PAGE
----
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Showing posts from August, 2013

Thought for the Day: Ha'azinu

Since I've started doing shtayim mikra v'echad targum (reading the parsha twice, followed by reading targum Onkelos), I always start out by checking out how many p'sukim I have this week.  It's like my own little s'gula.  Parshas Ha'azinu only has 52 p'sukim, so the first time through I thought, "Whew... this will be a snap!"  Once I started, of course, I found that it is comprised almost entirely of words that were even too hard for the Navi'im.  Oh yes, and it's poetry, so even reading any of the various English translations doesn't help much.  Then there is are teacher, Rashi.  Rashi in uncharacteristically expansive; another indication that you are in for quite a ride.  And then... then... as you near the end of the parsha, you see way more Rashi than can possibly be "p'shat" in the remaining p'sukim.  As it turns out, that is correct.  Rashi springs on you that even the tanaim had issues with Ha'azinu; leavin…

Thought for the Day: Being Yotzi With T'kiyas Shofar

Just for the record.  It's "korei" or "ba'al kriya"; it's "tokei'a" or "ba'al t'kiya".  When a ba'al k'riya is asked, "Are you a ba'al korei?", an accurate answer would be, "No".  A more informative answer would be, "No, I am Orthodox.  My wife, however, is a ba'alas korei."  The appropriate answer is, of course, "Yes."

There are some fascinating issues with being yotzi t'kiyas shofar when someone else is blowing.  More than fascinating, we are talking a very chashuv and chaviv mitzvas asei m'd'oraiso, so it's worth getting things right.  The first rule that everyone knows is that for this to work at all, the ba'al t'kiya needs to:
be obligated in the mitzvah himselfhave kavana to be blowing a "mitzvah blast", and not just tooting a tunehave intent to be motzi the intended hearer; aka "shomei'a" or "ba'al shmiya…

Thought for the Day: Greatness By Emulation

Most anyone who has ever taken a math, science (real science like physics and chemistry, that is; yes, I'm a physics snob and only include chemistry to be polite), or engineering class has said, "I understand the material, I just can't do the problems."  Every single person who has ever taught one of those classes hears that statement on at least a weekly basis.  My response to that question, by the way, has always been, "Then you don't understand the material."

My response was true in the absolute sense, but a bit insensitive.  (Are you shocked?)  What they meant was that they understood the basic concepts as building blocks, but did not understand how to make them work together.  Something like a person who has never used a computer, but understands that one types on a keyboard, moves and presses buttons (button if you are an Apple snob) on a mouse, and then wonderful things are supposed to happen.  But they don't.

There really is only one way to …

Thought for the Day: Mercy Does Not Contradict Strict Judgement

It is not uncommon (I've done it myself, actually) to begin a drash this time of year with the question of why should we be judged before we ask for atonement.  Wouldn't it make more sense, begins the darshan, to gain atonement first and then go to court with a plea bargain in hand?  Various answers are offered; and many beautiful d'rashes have been formulated.  I would like to contend, however, that the question is built on a misunderstanding of what is happening this time of year.  I came to this realization after a lovely day spent with my wife.  (No, smarty, it was not one of those times I needed to ask for forgiveness from her.)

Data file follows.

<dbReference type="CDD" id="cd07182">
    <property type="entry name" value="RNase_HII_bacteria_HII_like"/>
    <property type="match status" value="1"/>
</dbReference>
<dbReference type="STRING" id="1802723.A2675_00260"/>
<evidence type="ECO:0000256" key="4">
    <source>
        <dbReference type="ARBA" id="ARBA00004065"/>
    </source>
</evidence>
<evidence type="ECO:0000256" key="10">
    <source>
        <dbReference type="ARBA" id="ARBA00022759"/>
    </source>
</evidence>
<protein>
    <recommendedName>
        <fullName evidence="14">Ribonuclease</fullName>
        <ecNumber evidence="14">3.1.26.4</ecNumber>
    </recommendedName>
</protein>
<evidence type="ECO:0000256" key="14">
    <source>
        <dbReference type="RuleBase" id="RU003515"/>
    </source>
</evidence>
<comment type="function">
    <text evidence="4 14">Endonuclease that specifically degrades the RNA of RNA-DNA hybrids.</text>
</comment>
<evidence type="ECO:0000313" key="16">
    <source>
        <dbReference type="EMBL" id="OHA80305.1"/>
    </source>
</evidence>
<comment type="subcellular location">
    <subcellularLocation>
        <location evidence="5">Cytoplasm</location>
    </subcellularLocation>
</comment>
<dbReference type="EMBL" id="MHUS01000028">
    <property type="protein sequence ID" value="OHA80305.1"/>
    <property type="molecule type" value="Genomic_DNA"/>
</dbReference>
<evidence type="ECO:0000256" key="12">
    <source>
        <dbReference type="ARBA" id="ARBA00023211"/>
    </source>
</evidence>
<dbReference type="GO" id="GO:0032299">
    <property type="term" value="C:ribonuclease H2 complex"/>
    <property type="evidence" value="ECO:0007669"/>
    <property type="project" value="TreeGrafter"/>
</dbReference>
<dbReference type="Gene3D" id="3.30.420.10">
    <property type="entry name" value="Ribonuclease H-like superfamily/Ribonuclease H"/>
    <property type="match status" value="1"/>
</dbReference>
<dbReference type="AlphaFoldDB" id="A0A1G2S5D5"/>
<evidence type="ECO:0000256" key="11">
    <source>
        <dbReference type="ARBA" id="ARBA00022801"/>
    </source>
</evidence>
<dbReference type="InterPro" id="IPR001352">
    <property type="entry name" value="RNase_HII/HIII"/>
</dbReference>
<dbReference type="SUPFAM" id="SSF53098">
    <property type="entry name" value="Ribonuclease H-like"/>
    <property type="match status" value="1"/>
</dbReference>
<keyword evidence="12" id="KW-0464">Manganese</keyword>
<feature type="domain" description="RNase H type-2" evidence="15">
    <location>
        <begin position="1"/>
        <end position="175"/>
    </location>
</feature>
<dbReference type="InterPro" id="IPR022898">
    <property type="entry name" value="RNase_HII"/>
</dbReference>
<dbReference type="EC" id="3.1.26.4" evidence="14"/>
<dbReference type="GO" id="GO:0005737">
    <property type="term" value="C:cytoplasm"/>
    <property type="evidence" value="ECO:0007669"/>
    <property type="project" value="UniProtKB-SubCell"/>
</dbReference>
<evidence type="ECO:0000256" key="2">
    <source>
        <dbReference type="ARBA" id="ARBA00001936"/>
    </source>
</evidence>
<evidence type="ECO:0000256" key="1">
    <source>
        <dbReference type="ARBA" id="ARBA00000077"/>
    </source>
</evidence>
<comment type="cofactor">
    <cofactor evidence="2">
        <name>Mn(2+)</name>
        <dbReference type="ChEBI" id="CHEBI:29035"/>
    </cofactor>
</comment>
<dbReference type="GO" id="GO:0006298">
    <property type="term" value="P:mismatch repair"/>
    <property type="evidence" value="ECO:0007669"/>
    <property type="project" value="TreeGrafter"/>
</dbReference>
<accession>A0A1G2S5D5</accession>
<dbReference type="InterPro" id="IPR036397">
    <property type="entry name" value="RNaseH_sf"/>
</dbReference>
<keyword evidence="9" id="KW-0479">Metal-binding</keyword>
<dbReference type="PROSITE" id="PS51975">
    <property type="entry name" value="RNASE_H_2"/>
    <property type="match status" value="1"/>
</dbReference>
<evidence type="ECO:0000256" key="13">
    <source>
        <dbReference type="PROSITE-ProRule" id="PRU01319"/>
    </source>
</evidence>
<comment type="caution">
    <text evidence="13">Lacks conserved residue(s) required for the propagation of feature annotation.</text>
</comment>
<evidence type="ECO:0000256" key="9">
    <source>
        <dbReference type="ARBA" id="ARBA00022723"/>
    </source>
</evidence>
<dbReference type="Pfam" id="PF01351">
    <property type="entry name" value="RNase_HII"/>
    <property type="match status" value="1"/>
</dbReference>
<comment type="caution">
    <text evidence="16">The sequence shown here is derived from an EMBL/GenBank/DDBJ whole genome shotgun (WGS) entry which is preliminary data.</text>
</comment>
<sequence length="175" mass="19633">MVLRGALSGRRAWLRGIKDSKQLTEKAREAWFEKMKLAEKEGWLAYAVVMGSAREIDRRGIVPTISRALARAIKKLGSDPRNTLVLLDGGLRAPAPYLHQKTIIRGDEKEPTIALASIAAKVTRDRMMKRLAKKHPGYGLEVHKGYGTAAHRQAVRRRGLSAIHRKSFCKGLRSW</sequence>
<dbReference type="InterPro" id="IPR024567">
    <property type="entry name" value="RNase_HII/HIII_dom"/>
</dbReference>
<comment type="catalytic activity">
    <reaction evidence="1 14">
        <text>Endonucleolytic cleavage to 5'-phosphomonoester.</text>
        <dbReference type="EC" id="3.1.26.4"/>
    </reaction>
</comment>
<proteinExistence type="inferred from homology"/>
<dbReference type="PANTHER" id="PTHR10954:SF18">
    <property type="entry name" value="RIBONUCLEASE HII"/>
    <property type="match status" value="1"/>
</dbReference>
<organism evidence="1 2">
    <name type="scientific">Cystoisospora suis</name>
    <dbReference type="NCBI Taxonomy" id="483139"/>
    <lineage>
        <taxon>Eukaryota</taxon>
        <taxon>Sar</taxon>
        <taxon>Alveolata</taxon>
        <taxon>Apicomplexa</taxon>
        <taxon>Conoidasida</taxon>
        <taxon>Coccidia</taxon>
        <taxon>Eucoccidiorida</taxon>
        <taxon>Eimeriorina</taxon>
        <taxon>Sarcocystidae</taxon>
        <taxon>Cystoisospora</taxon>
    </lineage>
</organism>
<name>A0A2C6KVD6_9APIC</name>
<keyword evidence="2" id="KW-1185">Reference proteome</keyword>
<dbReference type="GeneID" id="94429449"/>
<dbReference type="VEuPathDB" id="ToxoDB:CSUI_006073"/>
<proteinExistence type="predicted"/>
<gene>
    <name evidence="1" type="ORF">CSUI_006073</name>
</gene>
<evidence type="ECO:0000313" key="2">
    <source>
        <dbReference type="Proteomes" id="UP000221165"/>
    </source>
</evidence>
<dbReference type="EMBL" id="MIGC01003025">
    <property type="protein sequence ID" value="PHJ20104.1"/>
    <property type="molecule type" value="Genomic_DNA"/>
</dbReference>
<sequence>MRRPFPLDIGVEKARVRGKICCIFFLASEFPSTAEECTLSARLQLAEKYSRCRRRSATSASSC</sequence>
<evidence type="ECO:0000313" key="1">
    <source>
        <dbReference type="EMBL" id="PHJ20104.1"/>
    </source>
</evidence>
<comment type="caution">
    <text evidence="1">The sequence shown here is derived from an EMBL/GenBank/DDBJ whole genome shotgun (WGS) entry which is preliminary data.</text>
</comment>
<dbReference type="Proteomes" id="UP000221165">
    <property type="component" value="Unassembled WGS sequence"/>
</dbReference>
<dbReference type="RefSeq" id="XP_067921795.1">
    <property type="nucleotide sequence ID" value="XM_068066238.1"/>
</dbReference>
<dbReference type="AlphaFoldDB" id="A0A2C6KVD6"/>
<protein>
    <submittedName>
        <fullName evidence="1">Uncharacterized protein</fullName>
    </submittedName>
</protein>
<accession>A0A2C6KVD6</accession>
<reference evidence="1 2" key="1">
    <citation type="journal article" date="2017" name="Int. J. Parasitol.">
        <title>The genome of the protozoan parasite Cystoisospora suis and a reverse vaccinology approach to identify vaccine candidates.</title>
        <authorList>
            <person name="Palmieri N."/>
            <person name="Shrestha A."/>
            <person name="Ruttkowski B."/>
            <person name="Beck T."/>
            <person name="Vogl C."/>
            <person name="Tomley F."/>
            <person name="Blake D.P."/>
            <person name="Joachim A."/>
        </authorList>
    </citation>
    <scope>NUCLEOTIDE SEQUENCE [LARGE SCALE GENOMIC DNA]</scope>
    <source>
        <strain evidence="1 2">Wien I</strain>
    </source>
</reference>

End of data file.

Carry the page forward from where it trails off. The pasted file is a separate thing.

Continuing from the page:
We started our day together learning from M'silas Yesharim after breakfast.  The M'silas Yesharim notes that the attribute of mercy does not contradict the attribute of strict justice.  I sort of got what he was saying, but not the depth of it; it still seems like mercy lets you get way with stuff that justice would say, "Not so f…

Thought for the Day: Living Effectively Mean Paying Attention

We (Jews, that is) don't eat mollusks, often thought of as "shell fish".  However, an octopus is also a mollusk.  So is the hexapus.  "What's a hexapus?", you are wondering.  No, this is not a joke where I use the word henway in a sentence, then you respond, "What's a henway?", and then I answer (amid peals of laughter, of course), "About three lbs!".  There really is a hexapus.  It's just like and octopus, but this one has six legs/tentacles instead of eight.

I was being precise when I wrote "the hexapus".  There is only one known in existence.  There were two, but an American tourist on vacation in Greece fried up the other one with tomato and lemon and then ate it; just about a month ago, July 27.  The hotel cook refused to cook it for him, so he had to cook it himself.  The cook explained afterward why he didn't want to cook it...  The tourist's comment, "It tasted pretty much like regular octopus."…

Thought for the Day: No Shofar Nor Megilla on Shabbos, But Yes Bris Mila on Shabbos

When the first day of Rosh HaShana falls in Shabbos (which is the only day of Rosh HaShana that can fall on Shabbos nowadays), we don't blow shofar; as discussed in a previous TfdD.  Similarly, when Shushan Purim falls on Shabbos (which is the only day of Purim that can fall on Shabbos nowadays), then those in a walled city from the time of Yehoshu'ah bin Nun would read M'gilas Esther one day earlier (the same day as the rest of the world); as not discussed in a previous TfdD.  The underlying (revealed) reason is a concern that someone would come to carry on Shabbos; the shofar on Rosh HaShana, the m'gila on Purim.